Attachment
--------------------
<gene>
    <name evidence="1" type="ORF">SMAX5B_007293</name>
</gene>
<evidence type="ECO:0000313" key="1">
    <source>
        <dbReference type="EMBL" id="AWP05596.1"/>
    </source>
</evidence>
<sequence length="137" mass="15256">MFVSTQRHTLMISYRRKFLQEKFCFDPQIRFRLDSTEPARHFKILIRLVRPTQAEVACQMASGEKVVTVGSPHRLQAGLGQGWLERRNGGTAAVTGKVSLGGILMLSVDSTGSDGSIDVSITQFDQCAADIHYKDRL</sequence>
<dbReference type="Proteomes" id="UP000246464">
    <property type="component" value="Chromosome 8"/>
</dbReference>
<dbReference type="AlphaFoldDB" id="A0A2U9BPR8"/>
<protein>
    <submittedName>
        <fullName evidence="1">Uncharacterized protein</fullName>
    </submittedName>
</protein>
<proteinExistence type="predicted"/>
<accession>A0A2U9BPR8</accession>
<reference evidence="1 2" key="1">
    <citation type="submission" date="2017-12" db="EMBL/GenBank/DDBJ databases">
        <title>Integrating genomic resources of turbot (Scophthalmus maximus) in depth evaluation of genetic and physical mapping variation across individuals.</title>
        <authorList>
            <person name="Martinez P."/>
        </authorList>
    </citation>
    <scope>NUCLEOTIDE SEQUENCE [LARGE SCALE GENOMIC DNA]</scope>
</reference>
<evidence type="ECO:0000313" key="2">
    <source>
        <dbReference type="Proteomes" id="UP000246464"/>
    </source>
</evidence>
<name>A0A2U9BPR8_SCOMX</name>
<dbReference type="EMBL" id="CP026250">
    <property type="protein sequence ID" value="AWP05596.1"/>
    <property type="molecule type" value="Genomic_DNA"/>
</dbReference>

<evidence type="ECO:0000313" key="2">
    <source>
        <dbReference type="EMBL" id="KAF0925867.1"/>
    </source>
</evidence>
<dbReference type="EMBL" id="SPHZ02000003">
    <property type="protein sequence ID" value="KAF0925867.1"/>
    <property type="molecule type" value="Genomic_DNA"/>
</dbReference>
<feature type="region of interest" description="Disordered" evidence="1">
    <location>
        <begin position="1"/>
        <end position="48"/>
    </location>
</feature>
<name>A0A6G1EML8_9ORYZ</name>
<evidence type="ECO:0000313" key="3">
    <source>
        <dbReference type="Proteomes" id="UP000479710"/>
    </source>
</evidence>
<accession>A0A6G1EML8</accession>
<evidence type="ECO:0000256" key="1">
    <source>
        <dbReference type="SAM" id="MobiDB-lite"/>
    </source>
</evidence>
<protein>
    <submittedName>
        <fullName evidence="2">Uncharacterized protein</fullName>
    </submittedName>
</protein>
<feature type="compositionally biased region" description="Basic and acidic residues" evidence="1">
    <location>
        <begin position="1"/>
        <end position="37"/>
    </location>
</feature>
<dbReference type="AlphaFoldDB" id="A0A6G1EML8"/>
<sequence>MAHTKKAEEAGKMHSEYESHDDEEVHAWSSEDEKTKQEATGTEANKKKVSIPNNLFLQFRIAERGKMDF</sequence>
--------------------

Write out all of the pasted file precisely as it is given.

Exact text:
<gene>
    <name evidence="1" type="ORF">SMAX5B_007293</name>
</gene>
<evidence type="ECO:0000313" key="1">
    <source>
        <dbReference type="EMBL" id="AWP05596.1"/>
    </source>
</evidence>
<sequence length="137" mass="15256">MFVSTQRHTLMISYRRKFLQEKFCFDPQIRFRLDSTEPARHFKILIRLVRPTQAEVACQMASGEKVVTVGSPHRLQAGLGQGWLERRNGGTAAVTGKVSLGGILMLSVDSTGSDGSIDVSITQFDQCAADIHYKDRL</sequence>
<dbReference type="Proteomes" id="UP000246464">
    <property type="component" value="Chromosome 8"/>
</dbReference>
<dbReference type="AlphaFoldDB" id="A0A2U9BPR8"/>
<protein>
    <submittedName>
        <fullName evidence="1">Uncharacterized protein</fullName>
    </submittedName>
</protein>
<proteinExistence type="predicted"/>
<accession>A0A2U9BPR8</accession>
<reference evidence="1 2" key="1">
    <citation type="submission" date="2017-12" db="EMBL/GenBank/DDBJ databases">
        <title>Integrating genomic resources of turbot (Scophthalmus maximus) in depth evaluation of genetic and physical mapping variation across individuals.</title>
        <authorList>
            <person name="Martinez P."/>
        </authorList>
    </citation>
    <scope>NUCLEOTIDE SEQUENCE [LARGE SCALE GENOMIC DNA]</scope>
</reference>
<evidence type="ECO:0000313" key="2">
    <source>
        <dbReference type="Proteomes" id="UP000246464"/>
    </source>
</evidence>
<name>A0A2U9BPR8_SCOMX</name>
<dbReference type="EMBL" id="CP026250">
    <property type="protein sequence ID" value="AWP05596.1"/>
    <property type="molecule type" value="Genomic_DNA"/>
</dbReference>

<evidence type="ECO:0000313" key="2">
    <source>
        <dbReference type="EMBL" id="KAF0925867.1"/>
    </source>
</evidence>
<dbReference type="EMBL" id="SPHZ02000003">
    <property type="protein sequence ID" value="KAF0925867.1"/>
    <property type="molecule type" value="Genomic_DNA"/>
</dbReference>
<feature type="region of interest" description="Disordered" evidence="1">
    <location>
        <begin position="1"/>
        <end position="48"/>
    </location>
</feature>
<name>A0A6G1EML8_9ORYZ</name>
<evidence type="ECO:0000313" key="3">
    <source>
        <dbReference type="Proteomes" id="UP000479710"/>
    </source>
</evidence>
<accession>A0A6G1EML8</accession>
<evidence type="ECO:0000256" key="1">
    <source>
        <dbReference type="SAM" id="MobiDB-lite"/>
    </source>
</evidence>
<protein>
    <submittedName>
        <fullName evidence="2">Uncharacterized protein</fullName>
    </submittedName>
</protein>
<feature type="compositionally biased region" description="Basic and acidic residues" evidence="1">
    <location>
        <begin position="1"/>
        <end position="37"/>
    </location>
</feature>
<dbReference type="AlphaFoldDB" id="A0A6G1EML8"/>
<sequence>MAHTKKAEEAGKMHSEYESHDDEEVHAWSSEDEKTKQEATGTEANKKKVSIPNNLFLQFRIAERGKMDF</sequence>